If the start of the string was allocated with malloc or new then it will always be on a word boundary, as it happens. You cannot guarantee it in general with a std::string as there is no guarantee that the data was allocated that way even if you use your own custom allocator as some string implementations have an internal buffer. Obviously if you do word-at-a-time checking you do the necessary byte-at-a-time checks at both the start and the end of the string – CashCow Aug 17 '11 at 9:29

Something like:

return std::find_if(
            str.begin(), str.end(),
            std::bind2nd( std::not_equal_to<char>(), ' ' ) )
    == str.end();

If you're interested in white space, and not just the space character, then the best thing to do is to define a predicate, and use it:

struct IsNotSpace
    bool operator()( char ch ) const
        return ! ::is_space( static_cast<unsigned char>( ch ) );

If you're doing any text processing at all, a collection of such simple predicates will be invaluable (and they're easy to generate automatically from the list of functions in <ctype.h>).

share|improve this answer

it's highly unlikely you'll beat a compiler optimized naive algorithm for this, e.g.

string::iterator it(str.begin()), end(str.end())    
for(; it != end && *it == ' '; ++it);
return it == end;

EDIT: Actually - there is a quicker way (depending on size of string and memory available)..

std::string ns(str.size(), ' '); 
return ns == str;

EDIT: actually above is not quick.. it's daft... stick with the naive implementation, the optimizer will be all over that...

EDIT AGAIN: dammit, I guess it's better to look at the functions in std::string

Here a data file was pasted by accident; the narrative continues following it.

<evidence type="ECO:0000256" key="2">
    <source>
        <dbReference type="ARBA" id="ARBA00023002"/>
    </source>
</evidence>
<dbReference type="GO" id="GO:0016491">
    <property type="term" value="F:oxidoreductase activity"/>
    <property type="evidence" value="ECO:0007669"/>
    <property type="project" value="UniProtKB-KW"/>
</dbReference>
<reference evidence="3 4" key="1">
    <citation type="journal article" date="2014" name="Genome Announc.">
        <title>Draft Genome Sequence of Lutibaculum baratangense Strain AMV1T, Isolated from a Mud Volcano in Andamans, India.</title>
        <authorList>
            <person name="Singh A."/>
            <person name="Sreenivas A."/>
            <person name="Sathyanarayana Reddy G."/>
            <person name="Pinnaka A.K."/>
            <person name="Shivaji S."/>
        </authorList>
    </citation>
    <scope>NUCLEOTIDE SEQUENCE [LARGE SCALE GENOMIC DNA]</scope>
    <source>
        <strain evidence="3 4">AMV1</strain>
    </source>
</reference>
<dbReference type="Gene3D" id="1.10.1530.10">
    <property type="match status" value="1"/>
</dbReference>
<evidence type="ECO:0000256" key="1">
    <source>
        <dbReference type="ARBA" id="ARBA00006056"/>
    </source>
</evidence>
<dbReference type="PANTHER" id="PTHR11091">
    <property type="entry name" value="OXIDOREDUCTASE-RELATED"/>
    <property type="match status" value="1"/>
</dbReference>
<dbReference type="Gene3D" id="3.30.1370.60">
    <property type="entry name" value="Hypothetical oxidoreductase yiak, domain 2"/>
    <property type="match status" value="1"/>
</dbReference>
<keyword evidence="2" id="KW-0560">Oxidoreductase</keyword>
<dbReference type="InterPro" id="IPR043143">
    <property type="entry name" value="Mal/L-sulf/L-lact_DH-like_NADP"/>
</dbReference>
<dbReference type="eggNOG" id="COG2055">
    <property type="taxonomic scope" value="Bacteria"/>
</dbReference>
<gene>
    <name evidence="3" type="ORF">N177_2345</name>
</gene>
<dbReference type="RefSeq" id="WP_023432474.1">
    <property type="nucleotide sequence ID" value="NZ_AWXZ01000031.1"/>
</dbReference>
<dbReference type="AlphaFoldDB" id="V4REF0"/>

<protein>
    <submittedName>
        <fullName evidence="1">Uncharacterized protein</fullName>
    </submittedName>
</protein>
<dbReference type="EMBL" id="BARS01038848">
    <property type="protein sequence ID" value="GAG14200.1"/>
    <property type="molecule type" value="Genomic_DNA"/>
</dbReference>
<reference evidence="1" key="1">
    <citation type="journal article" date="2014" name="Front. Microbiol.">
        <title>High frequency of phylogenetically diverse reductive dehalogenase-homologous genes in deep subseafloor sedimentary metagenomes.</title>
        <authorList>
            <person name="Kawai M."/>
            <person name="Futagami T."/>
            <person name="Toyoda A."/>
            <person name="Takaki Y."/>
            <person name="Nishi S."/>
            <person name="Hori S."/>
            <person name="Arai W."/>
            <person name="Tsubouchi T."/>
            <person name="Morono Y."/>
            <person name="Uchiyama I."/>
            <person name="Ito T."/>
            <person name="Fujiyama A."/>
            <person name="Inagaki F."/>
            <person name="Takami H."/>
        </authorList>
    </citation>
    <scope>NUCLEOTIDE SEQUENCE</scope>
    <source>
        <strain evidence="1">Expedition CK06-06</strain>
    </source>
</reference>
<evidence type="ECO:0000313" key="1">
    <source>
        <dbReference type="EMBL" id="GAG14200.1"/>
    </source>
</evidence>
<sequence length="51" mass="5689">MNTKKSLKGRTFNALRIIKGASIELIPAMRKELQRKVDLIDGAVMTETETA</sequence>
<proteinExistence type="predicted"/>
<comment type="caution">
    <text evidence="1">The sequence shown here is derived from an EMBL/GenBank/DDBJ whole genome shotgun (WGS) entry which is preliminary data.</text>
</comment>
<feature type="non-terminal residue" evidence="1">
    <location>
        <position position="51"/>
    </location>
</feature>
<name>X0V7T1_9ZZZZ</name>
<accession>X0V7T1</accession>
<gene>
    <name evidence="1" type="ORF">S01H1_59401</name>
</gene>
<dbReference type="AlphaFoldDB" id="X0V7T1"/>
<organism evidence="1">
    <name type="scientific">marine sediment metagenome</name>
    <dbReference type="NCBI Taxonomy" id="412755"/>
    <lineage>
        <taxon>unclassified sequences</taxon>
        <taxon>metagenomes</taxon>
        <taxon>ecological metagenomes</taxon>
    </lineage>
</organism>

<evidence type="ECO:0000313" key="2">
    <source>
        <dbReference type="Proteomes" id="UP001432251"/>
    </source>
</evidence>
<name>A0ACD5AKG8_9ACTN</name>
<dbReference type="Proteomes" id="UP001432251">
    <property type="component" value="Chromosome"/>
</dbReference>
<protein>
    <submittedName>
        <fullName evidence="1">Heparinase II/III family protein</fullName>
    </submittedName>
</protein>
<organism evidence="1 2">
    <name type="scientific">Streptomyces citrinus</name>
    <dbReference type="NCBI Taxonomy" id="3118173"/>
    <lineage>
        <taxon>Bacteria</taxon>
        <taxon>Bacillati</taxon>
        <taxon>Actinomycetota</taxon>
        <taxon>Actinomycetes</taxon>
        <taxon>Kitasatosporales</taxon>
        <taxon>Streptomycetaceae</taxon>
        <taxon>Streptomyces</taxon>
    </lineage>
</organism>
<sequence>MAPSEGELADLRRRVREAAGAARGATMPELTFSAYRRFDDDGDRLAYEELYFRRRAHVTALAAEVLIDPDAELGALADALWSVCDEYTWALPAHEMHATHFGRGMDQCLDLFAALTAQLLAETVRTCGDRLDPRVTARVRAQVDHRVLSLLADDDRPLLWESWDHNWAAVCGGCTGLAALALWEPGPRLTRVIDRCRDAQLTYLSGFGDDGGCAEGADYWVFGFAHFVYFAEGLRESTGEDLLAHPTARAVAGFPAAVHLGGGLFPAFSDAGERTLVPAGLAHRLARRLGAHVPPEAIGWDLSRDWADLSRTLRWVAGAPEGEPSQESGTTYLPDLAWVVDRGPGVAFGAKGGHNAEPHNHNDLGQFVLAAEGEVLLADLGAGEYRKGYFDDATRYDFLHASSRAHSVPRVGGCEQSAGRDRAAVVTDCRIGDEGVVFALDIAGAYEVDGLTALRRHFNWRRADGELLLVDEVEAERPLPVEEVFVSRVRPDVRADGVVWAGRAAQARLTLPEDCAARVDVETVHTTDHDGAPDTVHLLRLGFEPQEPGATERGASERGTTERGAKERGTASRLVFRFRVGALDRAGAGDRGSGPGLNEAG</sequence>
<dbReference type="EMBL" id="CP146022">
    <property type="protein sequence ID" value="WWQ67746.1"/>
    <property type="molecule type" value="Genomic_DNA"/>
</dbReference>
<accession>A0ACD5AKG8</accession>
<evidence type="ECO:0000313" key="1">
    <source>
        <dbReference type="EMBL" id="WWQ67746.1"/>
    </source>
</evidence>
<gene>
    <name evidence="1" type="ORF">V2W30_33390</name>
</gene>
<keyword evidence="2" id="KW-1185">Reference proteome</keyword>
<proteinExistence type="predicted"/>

return str.find_first_not_of(' ') == string::npos;
share|improve this answer

Hm...I'd do this:

for (auto i = str.begin(); i != str.end() ++i)
    if (!isspace(i))
       return false;

Pseudo-code, isspace is located in cctype for C++.

Edit: Thanks to James for pointing out that isspace has undefined behavior on signed chars.

share|improve this answer
auto is C++0x. The OP has not stated that this is used. Please, unless the question is tagged C++0x, don't just use stuff that is not even official yet. At least mention it in your answer, so that others are not confused. – Björn Pollex Jun 22 '11 at 18:45
That's why I said it was pseudo code. I've never iterated through strings like this and I don't know the "correct" types, even if that sounds a bit silly. – LainIwakura Jun 22 '11 at 18:47
Also, using the isspace in <ctype.h> on a char is undefined behavior. You have to cast the char to unsigned char first. – James Kanze Jun 22 '11 at 18:51

If you are using CString, you can do

CString myString = "    "; // All whitespace
    // string is all whitespace

This has the benefit of trimming all newline, space and tab characters.

share|improve this answer

Your Answer


By posting your answer, you agree to the privacy policy and terms of service.

Not the answer you're looking for? Browse other questions tagged or ask your own question.